Cells were seeded into 24-well plates at a concentration of 2 × 104 cells/well. After treatment with 10 ng/ml TGF-β1 for 24 h the culture medium was discarded and cells were washed with Ca++-Mg++ PBS 1x and fixed with 3% paraformaldehyde for 10 min at room temperature. Cells were washed and permeabilized/blocked with 0.1% Triton X-100 in 10% Fetal Calf Serum (FCS) solution for 10 min at room temperature and incubated with primary antibodies; 1:200 of E-cadherin (BD Biosciences, San Jose, CA, USA) and 1:100 of AQP1 (Abcam, Cambridge, UK) overnight at 4°C. After washing with PBS cells were then incubated with Alexa 488 donkey anti-mouse (Invitrogen, Carlsbad, CA, USA) 1:200 in blocking solution for AQP1 and E-cadherin staining for 1 h at room temperature. F-actin was labeled with red-fluorescent Alexa Fluor 594 Phalloidin (Thermo Fisher Scientific, Waltham, MA, USA) 1:1000 for 10 min at room temperature. Samples were washed with PBS and then mounted with DAKO (Invitrogen, Carlsbad, CA, USA) and preserved at 4°C. Immunocytochemestries were photographed using a fluorescence microscope Olympus BX 71 with a refrigerated camera DP70.
Plated cells were washed with cold PBS, collected by scraping in 1 ml of cold PBS and centrifuged at 300 g for 5 min at 4°C. For whole-cell protein extract, the pellet was lysed in a variable volume of homogenization buffer containing: 50 mM Hepes (pH 7.3); 5 mM EDTA; 250 mM NaCl; 5 mM DTT; 0.2% (v/v) NP40 (Sigma–Aldrich); and 1% (v/v) Complete Protease Inhibitors Cocktail (Sigma–Aldrich). The resuspended pellet was left on ice for 5–15 min, vortexed, and then centrifuged at 16,000 g for 15 min at 4°C, and proteins contained in the supernatant were stored. Protein concentration was analyzed using the Bradford method (BioRad Protein Assay, BioRad, Berkeley, CA) and kept at −20°C until Western blot analysis (Galán-Cobo et al., 2016). For all proteins analyzed, 30 μg of whole-cell extracts were resolved by SDS-PAGE on 10–12% gels. After electrophoresis, proteins were transferred onto PVDF membranes (Hybond-P, Amersham Biosciences, Pittsburgh, PA) using a Novex apparatus (Novel Experimental Technology, San Diego, CA). Membranes were probed with 1:700 anti-AQP1 (Abcam, Cambridge, UK), 1:2500 anti-E-Cadherin (BD Biosciences, San Jose, CA, USA), 1:1500 anti-Vimentin (Abcam, Cambridge, UK), 1:1000 anti-α-SMA (Abcam, Cambridge, UK) and 1:10000 anti-cyclophilin A (Abcam, Cambridge, UK) antibodies. Immunoreactive bands were developed with the ECL Prime system (Amersham Biosciences) and visualized using a digital imaging system (ImageQuant LAS 4000 Mini, GE Healthcare, Buckinghamshire, UK).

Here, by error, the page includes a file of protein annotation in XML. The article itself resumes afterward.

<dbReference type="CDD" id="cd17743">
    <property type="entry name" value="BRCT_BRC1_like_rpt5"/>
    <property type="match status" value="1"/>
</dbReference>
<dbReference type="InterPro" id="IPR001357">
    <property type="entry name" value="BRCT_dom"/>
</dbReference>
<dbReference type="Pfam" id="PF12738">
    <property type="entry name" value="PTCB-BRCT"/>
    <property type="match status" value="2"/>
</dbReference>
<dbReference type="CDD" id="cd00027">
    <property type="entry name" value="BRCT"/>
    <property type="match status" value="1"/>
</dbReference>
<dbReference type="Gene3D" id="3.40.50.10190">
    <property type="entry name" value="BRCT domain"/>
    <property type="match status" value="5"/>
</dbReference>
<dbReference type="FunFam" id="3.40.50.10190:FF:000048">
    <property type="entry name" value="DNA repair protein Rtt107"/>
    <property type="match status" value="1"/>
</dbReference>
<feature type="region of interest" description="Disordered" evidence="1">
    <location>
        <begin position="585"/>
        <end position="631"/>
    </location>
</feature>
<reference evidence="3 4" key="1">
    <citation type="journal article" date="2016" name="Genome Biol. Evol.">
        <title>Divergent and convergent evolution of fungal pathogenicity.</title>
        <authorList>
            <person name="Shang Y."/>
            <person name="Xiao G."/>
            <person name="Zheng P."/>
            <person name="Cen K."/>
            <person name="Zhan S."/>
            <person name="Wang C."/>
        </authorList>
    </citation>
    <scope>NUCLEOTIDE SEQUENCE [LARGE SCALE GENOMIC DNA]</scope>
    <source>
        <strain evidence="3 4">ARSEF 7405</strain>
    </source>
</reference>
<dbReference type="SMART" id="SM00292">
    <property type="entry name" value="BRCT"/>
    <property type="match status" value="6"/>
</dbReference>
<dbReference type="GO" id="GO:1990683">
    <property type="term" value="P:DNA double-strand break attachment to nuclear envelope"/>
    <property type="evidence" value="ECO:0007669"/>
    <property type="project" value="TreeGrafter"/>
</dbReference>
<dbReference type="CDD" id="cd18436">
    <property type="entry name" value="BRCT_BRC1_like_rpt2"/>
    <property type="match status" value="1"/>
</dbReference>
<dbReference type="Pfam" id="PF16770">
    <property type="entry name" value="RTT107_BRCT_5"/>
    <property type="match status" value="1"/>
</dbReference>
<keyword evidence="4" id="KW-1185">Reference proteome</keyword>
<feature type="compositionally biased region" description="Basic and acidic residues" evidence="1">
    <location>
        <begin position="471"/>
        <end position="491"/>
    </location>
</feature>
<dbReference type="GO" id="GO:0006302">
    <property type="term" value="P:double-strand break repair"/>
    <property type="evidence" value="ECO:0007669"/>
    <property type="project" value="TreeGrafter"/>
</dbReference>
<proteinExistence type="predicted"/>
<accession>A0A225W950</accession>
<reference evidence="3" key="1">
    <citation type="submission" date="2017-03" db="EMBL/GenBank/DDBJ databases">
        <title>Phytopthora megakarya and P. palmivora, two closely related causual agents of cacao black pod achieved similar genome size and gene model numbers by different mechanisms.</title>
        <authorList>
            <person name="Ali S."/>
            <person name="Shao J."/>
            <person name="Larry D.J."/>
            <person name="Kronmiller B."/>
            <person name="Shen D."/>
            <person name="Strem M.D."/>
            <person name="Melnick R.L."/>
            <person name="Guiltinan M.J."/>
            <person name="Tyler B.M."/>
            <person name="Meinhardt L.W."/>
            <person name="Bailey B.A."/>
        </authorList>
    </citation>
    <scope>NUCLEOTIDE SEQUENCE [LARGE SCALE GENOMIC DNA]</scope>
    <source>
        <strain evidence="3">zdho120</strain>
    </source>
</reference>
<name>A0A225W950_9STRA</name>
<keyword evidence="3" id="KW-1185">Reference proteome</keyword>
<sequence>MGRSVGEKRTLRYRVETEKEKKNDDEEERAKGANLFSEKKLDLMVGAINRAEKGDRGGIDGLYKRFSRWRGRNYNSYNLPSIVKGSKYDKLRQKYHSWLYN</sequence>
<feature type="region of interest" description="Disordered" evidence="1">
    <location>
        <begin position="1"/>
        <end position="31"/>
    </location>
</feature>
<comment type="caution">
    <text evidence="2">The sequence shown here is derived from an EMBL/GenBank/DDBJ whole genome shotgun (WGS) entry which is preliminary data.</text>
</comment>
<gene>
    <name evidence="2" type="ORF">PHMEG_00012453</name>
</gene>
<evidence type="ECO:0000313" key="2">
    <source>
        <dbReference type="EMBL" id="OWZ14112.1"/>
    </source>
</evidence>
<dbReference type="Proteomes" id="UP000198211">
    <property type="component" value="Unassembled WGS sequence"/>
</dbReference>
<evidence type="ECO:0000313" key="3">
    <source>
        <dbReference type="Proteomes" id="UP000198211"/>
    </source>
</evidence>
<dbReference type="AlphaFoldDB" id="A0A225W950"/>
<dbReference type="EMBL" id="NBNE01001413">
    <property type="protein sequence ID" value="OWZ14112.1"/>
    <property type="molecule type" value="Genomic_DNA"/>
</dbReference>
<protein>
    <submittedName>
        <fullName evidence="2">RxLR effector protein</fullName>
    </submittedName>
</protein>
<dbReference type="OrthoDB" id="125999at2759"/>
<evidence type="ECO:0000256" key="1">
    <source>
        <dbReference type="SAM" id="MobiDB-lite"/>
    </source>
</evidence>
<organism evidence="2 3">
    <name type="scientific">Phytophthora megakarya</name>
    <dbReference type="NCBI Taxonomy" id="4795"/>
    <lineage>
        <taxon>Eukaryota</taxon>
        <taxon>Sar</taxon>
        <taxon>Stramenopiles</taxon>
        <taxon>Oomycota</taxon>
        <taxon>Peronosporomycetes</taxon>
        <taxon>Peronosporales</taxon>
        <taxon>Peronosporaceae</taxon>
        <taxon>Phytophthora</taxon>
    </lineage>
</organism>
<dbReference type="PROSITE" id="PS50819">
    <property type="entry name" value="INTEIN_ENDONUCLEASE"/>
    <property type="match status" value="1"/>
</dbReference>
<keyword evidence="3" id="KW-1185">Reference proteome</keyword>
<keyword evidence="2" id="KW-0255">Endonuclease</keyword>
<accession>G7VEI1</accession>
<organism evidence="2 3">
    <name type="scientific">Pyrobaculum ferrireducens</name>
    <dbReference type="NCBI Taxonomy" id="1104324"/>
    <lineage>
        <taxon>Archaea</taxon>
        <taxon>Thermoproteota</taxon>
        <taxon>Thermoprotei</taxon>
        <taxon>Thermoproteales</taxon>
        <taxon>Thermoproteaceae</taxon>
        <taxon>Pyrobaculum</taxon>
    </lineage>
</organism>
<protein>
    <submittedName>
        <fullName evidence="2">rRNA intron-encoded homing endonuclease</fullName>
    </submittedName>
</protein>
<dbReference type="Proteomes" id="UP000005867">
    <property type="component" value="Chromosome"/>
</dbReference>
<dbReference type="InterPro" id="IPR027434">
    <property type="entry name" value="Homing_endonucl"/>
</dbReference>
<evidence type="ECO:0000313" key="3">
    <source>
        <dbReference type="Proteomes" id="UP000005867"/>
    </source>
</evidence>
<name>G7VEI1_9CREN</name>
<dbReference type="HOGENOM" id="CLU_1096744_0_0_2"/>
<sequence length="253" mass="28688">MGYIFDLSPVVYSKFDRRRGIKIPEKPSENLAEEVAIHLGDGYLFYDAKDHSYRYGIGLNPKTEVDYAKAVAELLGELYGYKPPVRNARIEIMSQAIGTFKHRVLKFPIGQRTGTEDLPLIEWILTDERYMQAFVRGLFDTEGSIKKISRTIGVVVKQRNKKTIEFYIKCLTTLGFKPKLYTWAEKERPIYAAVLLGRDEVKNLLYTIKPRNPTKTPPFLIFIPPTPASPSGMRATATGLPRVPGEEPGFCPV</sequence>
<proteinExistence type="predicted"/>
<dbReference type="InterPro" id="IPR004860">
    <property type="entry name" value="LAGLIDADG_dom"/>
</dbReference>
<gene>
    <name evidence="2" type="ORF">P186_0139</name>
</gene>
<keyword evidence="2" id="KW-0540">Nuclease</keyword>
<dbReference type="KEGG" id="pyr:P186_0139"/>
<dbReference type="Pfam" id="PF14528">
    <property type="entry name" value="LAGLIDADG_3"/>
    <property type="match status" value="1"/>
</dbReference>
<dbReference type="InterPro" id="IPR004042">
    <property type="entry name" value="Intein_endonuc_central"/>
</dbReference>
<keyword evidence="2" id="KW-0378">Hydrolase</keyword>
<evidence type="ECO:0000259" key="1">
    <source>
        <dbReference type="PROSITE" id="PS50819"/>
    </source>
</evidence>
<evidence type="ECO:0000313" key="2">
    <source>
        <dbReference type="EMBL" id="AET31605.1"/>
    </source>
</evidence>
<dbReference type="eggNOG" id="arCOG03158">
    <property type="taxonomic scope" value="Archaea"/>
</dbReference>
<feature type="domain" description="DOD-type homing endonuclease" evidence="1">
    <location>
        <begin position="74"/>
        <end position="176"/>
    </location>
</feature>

RNA Isolation and Quantitative PCR
RNA was extracted from cells using TRIzol reagent (Invitrogen, Carlsbad, CA, USA) according with manufacturer protocol. After mRNA isolation, reverse transcription (RT) was performed for 5 μg of RNA using SuperScript II RNase-H reverse transcriptase (Invitrogen, Carlsbad, CA, USA). Real-time quantitative PCR (qPCR) analysis was carried out in an ABI Prism 7500 Sequence Detection System using SYBR Green PCR Master Mix (Applied Biosystems, Warrington, UK) and the thermocycler conditions recommended by the manufacturer. The expression of HPRT1 was used to normalize for differences in amounts of input DNA between samples. Primers were designed using the Primer Express software (version 2.0, Applied Biosystems, Warrington, UK) and their sequences are indicated in Table 3. Melting curve analysis showed a single sharp peak with the expected melting temperature for all samples.